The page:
Pay taxes. The executor is also responsible for paying state and federal that the decedent or the estate owed.
Distribution of assets. The testator’s will directs how his or her assets are to be distributed. It is up to the executor to see to it that the testator’s wishes are fulfilled and the assets in the estate are distributed to the beneficiaries mentioned in the will.Executor failing to qualify or renounce; how excluded
As an experienced probate attorney in New York will explain, the law requires that if a fiduciary, an interested party, or a creditor makes a request, the Surrogate Court direct an executor named in a will to qualify within a specified time. If he or she fails to the court may issue an order indicating that the named executor renounced the appointment. However, the court may later revoke the order an issue Letters Testamentary.Surrogate’s Court Procedure Act § 1416. Executor failing to qualify or renounce; how excluded
- Upon the application of a fiduciary, a person interested or a creditor, the court shall direct an executor named in a will to qualify within a time specified by the court or in default of so doing to be deemed to have renounced the appointment in any case where
- a person named as executor in a will does not qualify or renounce within 15 days after probate thereof or
- a person chosen by virtue of a power in a will does not qualify or renounce within 15 days after the filing of the instrument designating him or
- objections are filed to the grant of letters to a person named as executor in a will or chosen by virtue of a power therein contained and such person does not qualify or renounce within 5 days after the objections have been determined in his favor or, in a case specified in 710, within 5 days after an objection to letters has been established.
- Where it appears by affidavit or other written proof to the satisfaction of the court that such an order cannot with due diligence be served personally within the state upon the person therein named the court may prescribe the manner in which it must be served.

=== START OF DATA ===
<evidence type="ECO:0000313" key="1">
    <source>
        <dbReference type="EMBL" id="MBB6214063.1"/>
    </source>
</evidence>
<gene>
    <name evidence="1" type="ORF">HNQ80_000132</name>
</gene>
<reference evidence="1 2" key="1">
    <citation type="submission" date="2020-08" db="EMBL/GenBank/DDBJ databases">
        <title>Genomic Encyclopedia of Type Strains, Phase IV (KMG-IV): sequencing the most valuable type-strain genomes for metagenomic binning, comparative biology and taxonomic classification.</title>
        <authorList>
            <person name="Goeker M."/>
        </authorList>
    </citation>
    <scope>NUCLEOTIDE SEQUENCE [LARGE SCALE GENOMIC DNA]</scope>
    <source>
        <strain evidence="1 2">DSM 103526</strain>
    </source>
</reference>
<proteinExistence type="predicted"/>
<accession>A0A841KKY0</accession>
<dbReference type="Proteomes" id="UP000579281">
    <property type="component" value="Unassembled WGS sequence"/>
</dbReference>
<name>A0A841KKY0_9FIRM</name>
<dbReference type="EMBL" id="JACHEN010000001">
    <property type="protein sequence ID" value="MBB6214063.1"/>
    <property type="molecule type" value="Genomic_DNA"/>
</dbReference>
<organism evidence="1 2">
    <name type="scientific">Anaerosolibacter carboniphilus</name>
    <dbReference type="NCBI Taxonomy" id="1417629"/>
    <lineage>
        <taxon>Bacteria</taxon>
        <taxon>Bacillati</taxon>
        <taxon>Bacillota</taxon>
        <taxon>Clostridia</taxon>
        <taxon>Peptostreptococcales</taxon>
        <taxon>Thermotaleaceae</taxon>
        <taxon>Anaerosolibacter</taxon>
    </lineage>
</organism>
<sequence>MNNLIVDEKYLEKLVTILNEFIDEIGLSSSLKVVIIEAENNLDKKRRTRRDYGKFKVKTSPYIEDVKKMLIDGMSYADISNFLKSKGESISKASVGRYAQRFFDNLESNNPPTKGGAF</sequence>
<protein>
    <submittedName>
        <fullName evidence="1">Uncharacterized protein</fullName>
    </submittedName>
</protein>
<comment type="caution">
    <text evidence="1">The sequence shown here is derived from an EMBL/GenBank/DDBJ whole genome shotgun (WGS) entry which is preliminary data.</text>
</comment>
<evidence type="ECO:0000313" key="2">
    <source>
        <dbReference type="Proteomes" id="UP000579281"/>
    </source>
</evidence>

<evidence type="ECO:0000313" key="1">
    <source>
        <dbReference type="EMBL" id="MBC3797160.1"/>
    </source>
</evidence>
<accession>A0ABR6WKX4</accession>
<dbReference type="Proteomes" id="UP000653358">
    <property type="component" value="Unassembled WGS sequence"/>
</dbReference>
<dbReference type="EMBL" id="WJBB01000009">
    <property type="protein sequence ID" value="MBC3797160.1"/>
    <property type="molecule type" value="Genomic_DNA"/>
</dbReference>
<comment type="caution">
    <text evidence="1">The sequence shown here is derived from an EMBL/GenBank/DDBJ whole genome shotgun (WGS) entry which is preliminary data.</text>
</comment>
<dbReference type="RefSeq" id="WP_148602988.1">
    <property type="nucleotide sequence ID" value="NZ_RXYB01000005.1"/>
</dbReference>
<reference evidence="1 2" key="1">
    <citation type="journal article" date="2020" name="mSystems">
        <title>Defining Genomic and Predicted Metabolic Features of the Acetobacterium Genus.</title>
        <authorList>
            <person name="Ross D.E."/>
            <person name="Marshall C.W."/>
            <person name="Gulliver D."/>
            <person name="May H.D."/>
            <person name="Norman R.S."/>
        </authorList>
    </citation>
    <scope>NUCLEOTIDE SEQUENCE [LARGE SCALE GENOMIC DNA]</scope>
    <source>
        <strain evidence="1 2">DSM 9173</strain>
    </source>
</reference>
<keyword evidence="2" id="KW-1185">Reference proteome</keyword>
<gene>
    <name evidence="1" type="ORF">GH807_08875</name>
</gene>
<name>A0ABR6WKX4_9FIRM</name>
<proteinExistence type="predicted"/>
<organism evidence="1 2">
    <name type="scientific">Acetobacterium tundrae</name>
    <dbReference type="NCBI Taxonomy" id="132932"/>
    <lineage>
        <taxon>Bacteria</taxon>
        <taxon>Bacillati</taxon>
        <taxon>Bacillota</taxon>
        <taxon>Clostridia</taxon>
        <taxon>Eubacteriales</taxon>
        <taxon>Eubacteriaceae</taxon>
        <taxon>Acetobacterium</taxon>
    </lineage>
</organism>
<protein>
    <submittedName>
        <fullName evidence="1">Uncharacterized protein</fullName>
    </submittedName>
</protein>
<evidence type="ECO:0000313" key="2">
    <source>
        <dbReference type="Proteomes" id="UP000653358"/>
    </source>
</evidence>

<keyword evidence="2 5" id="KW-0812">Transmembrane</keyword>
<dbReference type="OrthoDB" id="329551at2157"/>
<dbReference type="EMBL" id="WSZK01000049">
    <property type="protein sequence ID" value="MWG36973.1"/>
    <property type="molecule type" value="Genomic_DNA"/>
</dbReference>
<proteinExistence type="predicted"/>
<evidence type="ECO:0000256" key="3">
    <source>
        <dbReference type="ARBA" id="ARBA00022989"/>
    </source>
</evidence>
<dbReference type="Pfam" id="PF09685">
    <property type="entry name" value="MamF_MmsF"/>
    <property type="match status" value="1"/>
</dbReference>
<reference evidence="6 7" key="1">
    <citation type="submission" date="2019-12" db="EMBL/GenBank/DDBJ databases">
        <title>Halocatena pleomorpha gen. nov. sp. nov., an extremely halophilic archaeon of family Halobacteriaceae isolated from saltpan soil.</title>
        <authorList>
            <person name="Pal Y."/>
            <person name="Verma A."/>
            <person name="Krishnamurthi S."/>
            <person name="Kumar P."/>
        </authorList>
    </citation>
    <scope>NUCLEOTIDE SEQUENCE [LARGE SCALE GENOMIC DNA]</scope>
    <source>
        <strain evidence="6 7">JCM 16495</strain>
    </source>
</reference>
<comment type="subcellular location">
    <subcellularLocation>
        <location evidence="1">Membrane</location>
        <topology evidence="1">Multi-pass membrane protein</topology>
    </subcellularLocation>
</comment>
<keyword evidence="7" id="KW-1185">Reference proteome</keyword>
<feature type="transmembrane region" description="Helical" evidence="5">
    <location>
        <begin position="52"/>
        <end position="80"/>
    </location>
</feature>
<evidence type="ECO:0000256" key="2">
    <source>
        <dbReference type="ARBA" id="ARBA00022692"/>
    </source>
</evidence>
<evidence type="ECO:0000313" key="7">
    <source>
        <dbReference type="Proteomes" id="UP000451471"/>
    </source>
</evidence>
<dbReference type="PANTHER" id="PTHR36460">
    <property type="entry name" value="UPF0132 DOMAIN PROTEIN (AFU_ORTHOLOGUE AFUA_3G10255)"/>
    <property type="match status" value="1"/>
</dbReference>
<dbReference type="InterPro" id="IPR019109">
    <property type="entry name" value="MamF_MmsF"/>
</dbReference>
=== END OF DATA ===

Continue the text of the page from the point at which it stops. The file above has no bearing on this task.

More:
- If the person so designated executor does not qualify within the time fixed or within such further time as the court may allow for that purpose an order shall be made declaring that he has renounced his appointment as executor. Such an order may be revoked by the court and letters testamentary issued to the person so failing to renounce or qualify upon his application in a case where he might have retracted an express renunciation as prescribed in the succeeding section.
For over two decades the New York probate attorneys at the Law Offices of Stephen Bilkis & Associates have successfully represented clients in matters related to probate, estate administration, and estate litigation before the New York Surrogate’s Court. If you are an interested party such as an executor, beneficiary, heir, or fiduciary in an matter related to the requirements of New York SPCA section 1416, Executor failing to qualify or renounce; how excluded, or any other will, estate, or trust matter, contact one of our attorneys at 1-800-NY-NY-LAW (1-800-696-9529) to schedule a free, no obligation consultation regarding your case. We represent clients in the following locations: Long Island Nassau County, Bronx, Brooklyn, Manhattan, Queens, Staten Island, Suffolk County, and Westchester County.